I pray,too, for the children who do not know the love of a grandparent - the bomb killed so many family members that afternoon they say.

I pray for the child whose screams of fear go unheard because of the gunfire. Only two children remain uninjured the newspaper reads.

I pray for the child whose parents choose the high of hallucinogenics over the high calling of parenting. Social services will step in and take the child away (again.)

I pray for children who live through daytime nightmares: child labour; forced prostitution; physical abuse; mental cruelty; neglect of mind, body, spirit.

I pray for the child who goes to bed hungry and wakes up crying, and for the child who does not have a favourite blanket, a best friend, a rock collection.

For the child who does not have a father, who does not have a home, who does not have a Bible, I pray.

I pray for the child whose picture is on a milk carton or on a pornographic website, but not in the wallet of a loved one or in a gilded frame in the living room.

As I lay me down to sleep this night, Father, may your Spirit be upon these children and may I be part of the solution. AMEN

February 09, 2009

The Writer's Rat Race – Elsie Montgomery

Rush, rush. Rush through the bath and breakfast. Rush through the closet (and come out the other end looking all together) Dash downstairs. Slow down for a word from the Lord and a word back to Him. Hustle the grocery list together. Grab the latest article hot off the printer and don't forget the car keys. Rush paper to editor, to post office, to city. Do errands on the fly. Three stores later, three long lineups later, no one smiles. Speed home.

I need time to write. Can I best my own record of ten minutes transporting bags from car to front door; of twenty minutes propelling contents from front door to freezer, pantry, storage room, kitchen and bath? Then out to the mailbox, down the stairs, read the rejection letters, turn on the PC, and gush out ideas? Not a hope!

Writing is not for the fast lane. Those deadlines may require speedy spurts. Those contest closures require rapid acceleration, but the routine, the daily doing cannot be pushed like a full cart down aisle three. Savoring sounds, remembering phrases, noticing nuance takes time. Characters are not born and formed to full maturity overnight — not in life, nor on paper.

Landscapes curl slowly into view for my pen’s description. They do not snap past like souvenir slides on a Kodak carousel. Incidents long forgotten trickle into the mind and out the end of my fingers much more like meandering streams than rushing rapids.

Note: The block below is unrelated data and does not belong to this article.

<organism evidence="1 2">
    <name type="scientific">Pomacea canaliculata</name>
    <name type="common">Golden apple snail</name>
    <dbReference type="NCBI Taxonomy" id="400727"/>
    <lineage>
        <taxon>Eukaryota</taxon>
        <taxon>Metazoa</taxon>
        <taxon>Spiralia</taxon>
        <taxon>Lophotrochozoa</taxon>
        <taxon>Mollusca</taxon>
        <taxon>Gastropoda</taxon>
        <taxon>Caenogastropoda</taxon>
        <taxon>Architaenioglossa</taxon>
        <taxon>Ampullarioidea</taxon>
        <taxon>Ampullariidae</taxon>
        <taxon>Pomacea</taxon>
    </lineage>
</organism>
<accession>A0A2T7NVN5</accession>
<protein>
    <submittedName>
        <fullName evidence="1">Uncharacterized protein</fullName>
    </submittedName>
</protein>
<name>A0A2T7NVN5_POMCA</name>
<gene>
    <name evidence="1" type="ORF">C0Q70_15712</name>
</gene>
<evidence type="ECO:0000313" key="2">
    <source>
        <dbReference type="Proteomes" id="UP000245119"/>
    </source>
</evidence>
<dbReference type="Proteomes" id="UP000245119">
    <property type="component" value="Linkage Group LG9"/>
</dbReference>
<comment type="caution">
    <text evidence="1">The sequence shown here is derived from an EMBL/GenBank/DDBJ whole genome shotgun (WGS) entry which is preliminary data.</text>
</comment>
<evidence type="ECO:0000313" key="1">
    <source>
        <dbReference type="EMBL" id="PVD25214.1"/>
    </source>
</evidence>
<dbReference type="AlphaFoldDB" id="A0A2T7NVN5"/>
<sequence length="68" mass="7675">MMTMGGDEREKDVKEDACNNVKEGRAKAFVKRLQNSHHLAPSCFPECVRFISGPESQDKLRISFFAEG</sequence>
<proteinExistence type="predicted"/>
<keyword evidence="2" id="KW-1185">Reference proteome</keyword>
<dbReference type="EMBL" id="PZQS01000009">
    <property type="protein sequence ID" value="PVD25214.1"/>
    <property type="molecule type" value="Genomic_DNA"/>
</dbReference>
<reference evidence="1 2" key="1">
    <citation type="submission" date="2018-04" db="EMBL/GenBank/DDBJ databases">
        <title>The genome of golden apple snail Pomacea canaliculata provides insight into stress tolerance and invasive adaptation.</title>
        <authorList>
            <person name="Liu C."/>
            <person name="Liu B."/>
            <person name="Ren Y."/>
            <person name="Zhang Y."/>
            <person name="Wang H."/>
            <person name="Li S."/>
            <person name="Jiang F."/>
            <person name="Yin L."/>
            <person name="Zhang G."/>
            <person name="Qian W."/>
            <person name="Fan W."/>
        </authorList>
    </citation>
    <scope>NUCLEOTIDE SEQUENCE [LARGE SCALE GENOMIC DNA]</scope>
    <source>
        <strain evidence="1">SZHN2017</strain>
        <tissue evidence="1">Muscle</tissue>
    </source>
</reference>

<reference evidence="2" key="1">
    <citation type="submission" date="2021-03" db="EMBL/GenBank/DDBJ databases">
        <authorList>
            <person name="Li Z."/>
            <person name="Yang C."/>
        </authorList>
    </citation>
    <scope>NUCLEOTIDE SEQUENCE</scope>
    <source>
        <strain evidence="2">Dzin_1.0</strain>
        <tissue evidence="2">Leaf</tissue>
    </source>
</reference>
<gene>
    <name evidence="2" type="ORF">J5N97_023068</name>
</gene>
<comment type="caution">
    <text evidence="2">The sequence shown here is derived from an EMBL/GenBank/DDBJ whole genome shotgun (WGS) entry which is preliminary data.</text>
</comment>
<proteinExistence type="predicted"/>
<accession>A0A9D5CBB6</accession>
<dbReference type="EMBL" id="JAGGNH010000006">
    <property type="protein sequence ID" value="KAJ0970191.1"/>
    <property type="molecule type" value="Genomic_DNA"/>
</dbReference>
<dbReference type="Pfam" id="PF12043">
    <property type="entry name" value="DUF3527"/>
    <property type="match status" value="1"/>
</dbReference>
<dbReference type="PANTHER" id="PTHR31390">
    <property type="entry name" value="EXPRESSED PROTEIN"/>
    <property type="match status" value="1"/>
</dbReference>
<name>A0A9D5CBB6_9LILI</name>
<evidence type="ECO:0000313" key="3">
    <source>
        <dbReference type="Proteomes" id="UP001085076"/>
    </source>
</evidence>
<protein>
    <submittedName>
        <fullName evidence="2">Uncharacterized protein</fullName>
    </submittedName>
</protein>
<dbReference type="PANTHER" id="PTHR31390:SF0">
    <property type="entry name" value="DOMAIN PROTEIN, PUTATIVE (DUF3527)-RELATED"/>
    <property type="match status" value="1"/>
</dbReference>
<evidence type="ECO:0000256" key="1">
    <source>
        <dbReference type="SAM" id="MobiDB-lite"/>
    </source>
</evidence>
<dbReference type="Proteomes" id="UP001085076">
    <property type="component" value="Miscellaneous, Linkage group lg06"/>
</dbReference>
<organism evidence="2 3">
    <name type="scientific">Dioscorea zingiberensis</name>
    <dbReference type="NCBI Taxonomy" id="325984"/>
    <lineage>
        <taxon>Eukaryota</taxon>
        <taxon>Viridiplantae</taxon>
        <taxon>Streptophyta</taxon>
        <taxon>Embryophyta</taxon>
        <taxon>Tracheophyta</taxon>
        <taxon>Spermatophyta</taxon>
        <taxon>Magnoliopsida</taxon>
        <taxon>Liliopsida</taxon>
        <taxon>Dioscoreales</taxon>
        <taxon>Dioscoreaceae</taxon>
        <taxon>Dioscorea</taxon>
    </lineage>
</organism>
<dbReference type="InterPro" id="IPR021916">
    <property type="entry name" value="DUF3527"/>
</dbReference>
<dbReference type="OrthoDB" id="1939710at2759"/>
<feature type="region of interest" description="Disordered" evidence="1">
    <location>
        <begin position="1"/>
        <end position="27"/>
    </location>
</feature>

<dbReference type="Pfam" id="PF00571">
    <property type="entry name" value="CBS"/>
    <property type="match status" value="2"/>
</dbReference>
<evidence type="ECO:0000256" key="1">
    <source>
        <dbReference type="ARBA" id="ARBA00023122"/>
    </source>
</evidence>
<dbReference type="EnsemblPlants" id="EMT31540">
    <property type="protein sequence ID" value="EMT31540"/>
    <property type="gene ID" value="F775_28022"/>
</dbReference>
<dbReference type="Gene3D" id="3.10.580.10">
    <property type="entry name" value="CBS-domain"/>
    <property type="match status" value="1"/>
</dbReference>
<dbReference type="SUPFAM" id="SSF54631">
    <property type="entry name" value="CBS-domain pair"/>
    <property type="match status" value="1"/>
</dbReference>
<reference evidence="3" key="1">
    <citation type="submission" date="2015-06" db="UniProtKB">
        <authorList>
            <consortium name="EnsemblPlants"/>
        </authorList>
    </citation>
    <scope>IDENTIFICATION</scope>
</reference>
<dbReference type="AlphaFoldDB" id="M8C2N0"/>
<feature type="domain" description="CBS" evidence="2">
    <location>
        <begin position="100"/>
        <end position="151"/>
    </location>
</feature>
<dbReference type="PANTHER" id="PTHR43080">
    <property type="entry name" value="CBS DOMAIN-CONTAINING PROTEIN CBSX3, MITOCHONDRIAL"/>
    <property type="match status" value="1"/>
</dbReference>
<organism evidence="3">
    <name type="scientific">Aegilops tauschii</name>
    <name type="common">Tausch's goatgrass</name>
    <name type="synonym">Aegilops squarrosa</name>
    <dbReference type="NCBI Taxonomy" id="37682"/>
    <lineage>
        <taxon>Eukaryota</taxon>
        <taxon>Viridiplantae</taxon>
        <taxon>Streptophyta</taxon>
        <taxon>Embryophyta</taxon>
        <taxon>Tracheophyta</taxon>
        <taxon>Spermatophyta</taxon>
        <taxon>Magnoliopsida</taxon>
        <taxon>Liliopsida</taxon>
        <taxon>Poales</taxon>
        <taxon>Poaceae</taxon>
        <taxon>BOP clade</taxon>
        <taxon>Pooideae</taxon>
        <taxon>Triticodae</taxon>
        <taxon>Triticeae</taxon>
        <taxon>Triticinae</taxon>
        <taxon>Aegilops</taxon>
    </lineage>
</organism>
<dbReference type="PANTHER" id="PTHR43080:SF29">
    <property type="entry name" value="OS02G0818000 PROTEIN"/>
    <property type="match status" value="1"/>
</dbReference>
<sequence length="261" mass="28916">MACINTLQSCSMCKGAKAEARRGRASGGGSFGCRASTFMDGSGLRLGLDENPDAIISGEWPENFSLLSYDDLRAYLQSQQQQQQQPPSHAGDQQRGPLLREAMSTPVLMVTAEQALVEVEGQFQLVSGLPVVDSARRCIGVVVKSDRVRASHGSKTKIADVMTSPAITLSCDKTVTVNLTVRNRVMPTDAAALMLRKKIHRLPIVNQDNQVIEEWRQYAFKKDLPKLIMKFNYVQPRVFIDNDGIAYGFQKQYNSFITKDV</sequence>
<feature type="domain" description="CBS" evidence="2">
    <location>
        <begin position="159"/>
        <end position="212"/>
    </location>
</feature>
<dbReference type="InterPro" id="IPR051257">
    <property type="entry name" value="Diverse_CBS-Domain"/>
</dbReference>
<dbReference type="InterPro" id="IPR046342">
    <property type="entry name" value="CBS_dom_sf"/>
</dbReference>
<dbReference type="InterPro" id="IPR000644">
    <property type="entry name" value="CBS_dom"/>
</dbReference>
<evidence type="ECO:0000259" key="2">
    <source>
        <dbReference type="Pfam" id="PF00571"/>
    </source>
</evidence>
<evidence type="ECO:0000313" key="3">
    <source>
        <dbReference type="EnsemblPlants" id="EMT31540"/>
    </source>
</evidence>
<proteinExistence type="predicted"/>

For writers, smelling the roses might mean a fond reevaluation of an old classic, a few hours in a book of sonnets, a walk through the dark corners of the local library, or even a long chat with a regional expert who has forgotten far more about our topic than we will ever know, an expert who needs just the right questions to rouse his recall. Our roses smell like old parchment, dusty paper and long-dried ink, splendid, stimulating smells, but not for hurried noses.

In spite of all our enthusiasm, the words may refuse us when we need sleep or edibles to coax them out, or perhaps a husky hug from someone who cares. Writing is not for mechanical men and women but real people who get tired and hungry and who resist being pushed too hard and too long by life’s demands.

Slow down. The best may flow at low gear, not overdrive. Some of the greats testify that one sentence can take entire days for the birthing. Those with pen in hand and too impatient souls may never find out whether that one sentence hurriedly written could have been a touch more explosive had they only slowed down.

Rush, rush? It may have its place, but only a small place. I can scurry through the mundane, only so I have time to slow down . . . and sit still . . . and write.

February 06, 2009

Powerful Defender - Elizabeth Bunyan, Part 2 - Nesdoly

  • Read Part 1

    Prudence Questions Christiana's Children - illustration from Pilgrim's Progress

    POWERFUL DEFENDER - a story of Elizabeth Bunyan

Part 2

How gloomy everything was without John, Elizabeth mused this April evening as she walked the few blocks from their home on Cuthbert Street to the County Jail in the heart of Bedford.

He had been kept in prison since the November day, almost five months ago, that he was arrested. The hoped-for baby was a long ago dream, for a few days after John was imprisoned, it had been born prematurely and died.

Though their house was only a few minutes’ walk from the jail, and John was allowed visits, she didn’t get to see him that often, for there were the children to look after. At ten years old, Mary was responsible, but because she was blind, Elizabeth hesitated to put her in charge of Beth, little Thomas and Joseph. Today, though, she’d felt the need to see John so desperately, she’d asked a daughter of a church acquaintance from Elstow to come for a few hours, so she could get away.

Perhaps today John would have word about when he’d be released. Or if not, at least he’d give her the courage to go on. He was always so full of faith and optimism, just being with him would help.